Jim Carter moves in on the McWade's carnival concession which shows scenes from Dante's "Inferno". He makes it a going concern, marrying Betty along the way. An inspector calls the ...
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The tactics of a vicious slumlord and greedy businessman finally drive a distraught man to commit suicide. The businessman is tried for murder and executed, and is afterward taken by demons... See full summary »
A darkly comedic travelogue of the underworld - set against an all-too-familiar urban backdrop of used car lots, gated communities, strip malls, and the U.S. Capitol. And populated with a contemporary cast of reprobates, including famous - and infamous - politicians, presidents, popes, pimps. And the Prince of Darkness himself.
This film is a narrative journey from Dante's own hand, through the worst of the afterlife, Inferno. It is a chronological descent to the deepest of Hell, circle by circle to the exit into ... See full summary »
A man's life is retold just after his funeral. Beginning as a track walker, Tom Garner rose through all sorts of railroad jobs to head the company. In the meantime he lost touch with his ... See full summary »
An introduction to the greatest work of medieval literature, which draws upon new dramatic filmed sequences, contemporary images and the work of artists inspired by Dante's epic voyage of ... See full summary »
Jim Carter moves in on the McWade's carnival concession which shows scenes from Dante's "Inferno". He makes it a going concern, marrying Betty along the way. An inspector calls the amusement pier unsafe but Carter bribes him. The pier collapses, leading to the inspector's suicide, injury to Pop McWade, trial for Carter, and Betty's leaving him. Carter starts over with an unsafe floating casino. Written by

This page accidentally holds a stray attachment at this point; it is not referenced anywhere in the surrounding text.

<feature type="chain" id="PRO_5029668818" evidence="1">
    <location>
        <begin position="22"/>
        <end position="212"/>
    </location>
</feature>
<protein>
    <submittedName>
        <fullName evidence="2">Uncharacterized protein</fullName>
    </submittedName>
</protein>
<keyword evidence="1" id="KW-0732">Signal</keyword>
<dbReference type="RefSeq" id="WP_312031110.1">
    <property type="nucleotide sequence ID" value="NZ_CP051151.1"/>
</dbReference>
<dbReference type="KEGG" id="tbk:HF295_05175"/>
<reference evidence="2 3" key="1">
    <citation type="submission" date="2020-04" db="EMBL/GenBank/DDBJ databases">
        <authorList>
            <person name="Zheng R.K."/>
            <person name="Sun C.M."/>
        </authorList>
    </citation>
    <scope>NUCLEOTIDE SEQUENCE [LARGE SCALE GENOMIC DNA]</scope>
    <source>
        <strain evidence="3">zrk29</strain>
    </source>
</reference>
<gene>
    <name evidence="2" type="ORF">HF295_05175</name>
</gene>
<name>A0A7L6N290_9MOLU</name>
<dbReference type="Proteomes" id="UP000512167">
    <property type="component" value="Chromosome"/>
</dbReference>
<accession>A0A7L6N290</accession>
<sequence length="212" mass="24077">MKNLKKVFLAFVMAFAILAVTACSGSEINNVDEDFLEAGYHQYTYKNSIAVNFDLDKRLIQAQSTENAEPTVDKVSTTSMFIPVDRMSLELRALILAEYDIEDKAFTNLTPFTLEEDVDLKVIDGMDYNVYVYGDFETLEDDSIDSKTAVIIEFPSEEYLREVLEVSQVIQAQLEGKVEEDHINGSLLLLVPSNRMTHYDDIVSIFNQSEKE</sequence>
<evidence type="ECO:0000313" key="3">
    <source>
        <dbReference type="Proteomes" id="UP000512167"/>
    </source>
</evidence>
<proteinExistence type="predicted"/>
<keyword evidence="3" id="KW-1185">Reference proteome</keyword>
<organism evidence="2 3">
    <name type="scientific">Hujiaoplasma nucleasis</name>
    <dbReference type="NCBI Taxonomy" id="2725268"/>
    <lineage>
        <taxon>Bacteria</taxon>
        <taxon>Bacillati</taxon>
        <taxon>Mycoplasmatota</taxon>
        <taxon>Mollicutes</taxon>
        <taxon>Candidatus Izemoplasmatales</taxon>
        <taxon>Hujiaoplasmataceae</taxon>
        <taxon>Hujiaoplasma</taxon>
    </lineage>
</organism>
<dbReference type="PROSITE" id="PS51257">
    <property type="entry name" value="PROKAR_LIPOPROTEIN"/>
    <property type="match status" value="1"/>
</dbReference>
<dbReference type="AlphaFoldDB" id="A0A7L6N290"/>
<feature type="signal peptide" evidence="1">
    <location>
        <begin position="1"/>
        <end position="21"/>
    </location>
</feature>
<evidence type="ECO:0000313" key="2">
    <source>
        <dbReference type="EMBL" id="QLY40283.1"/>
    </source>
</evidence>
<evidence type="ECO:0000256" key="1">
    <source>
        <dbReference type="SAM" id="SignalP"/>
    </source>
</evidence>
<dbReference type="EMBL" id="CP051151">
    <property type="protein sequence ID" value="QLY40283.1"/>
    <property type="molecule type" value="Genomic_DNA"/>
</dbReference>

Ed Stephan <firstname.lastname@example.org>
Spencer Tracy travels the seven rungs of hell in "Dante's Inferno," a 1935 film costarring Claire Trevor and notable for a dance sequence featuring Rita Hayworth, still Rita Cansino. I actually hadn't realized Hayworth was in the film, but when I saw the dancer's smile, I recognized her immediately.
Tracy plays a man who lucks into carnival barking as a result of meeting a man, played by Henry B. Walthall, who runs a concession known as "Dante's Inferno." Walthall soon becomes Tracy's father-in-law, and Tracy becomes a successful businessman. He launches a huge, gaudy Inferno employing ruthless means to get the property. Though a wonderful husband and father, in his corporate world, he stops at nothing to get what he wants, including cheating, bribery, and ignoring possible dangers. The consequences are disastrous.
The film has an obvious allegory, and I'm still laughing at a previous poster who noted that when Walthall goes through a book with Tracy and the seven rungs of hell come to life, everyone had great physiques so hell must not take chubsters! It's true! Other than hell's preference for perfect 10s, the effects are amazing - the Inferno concession, the images in the book that come to life, and the fantastic ship scene which uses the Inferno images to great effect.
Spencer Tracy is excellent in his role, a tender dad, sweet husband and cruel businessman all at the same time. Claire Trevor is young and lovely and provides strong support for Tracy.
A very interesting film and highly recommended.
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